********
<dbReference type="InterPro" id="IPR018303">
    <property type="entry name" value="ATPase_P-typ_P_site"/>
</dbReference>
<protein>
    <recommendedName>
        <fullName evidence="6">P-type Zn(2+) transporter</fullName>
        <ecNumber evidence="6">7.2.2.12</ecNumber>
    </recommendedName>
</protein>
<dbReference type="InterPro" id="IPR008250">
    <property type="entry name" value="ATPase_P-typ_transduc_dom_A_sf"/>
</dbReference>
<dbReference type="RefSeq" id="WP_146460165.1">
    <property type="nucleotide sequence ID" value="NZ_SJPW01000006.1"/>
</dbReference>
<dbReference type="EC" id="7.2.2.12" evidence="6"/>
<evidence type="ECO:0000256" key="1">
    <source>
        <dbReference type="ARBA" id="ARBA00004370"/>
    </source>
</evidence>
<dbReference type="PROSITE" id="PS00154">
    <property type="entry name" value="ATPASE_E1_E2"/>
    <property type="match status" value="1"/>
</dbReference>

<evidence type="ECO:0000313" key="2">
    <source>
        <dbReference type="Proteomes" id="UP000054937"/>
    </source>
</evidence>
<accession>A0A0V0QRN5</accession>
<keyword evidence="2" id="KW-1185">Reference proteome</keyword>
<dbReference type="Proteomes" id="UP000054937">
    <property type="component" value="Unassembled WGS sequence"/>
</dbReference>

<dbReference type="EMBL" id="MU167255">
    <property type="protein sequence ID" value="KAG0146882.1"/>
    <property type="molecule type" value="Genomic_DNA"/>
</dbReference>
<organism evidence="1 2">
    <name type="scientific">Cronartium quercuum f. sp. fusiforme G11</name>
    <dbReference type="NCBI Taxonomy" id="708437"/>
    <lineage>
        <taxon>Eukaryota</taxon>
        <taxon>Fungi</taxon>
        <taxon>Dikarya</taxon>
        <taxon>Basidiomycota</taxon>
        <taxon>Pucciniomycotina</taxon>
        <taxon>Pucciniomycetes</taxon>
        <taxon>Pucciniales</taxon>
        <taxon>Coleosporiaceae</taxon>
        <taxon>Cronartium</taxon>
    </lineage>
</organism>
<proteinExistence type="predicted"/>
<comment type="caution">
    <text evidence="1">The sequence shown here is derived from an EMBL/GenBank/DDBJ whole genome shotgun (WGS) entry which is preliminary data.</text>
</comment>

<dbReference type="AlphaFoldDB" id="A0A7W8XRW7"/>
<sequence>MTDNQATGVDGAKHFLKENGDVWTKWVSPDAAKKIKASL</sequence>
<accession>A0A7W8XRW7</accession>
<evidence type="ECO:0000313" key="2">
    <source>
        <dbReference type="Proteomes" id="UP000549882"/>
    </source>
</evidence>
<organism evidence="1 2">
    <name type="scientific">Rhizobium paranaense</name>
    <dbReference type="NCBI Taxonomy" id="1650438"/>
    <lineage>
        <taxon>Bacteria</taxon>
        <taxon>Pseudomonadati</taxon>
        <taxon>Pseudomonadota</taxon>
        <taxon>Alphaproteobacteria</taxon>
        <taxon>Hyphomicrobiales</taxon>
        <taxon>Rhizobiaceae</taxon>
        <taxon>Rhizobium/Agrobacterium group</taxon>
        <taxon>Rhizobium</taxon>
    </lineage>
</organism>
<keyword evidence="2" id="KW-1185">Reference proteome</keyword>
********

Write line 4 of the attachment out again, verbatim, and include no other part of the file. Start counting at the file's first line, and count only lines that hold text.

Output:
<protein>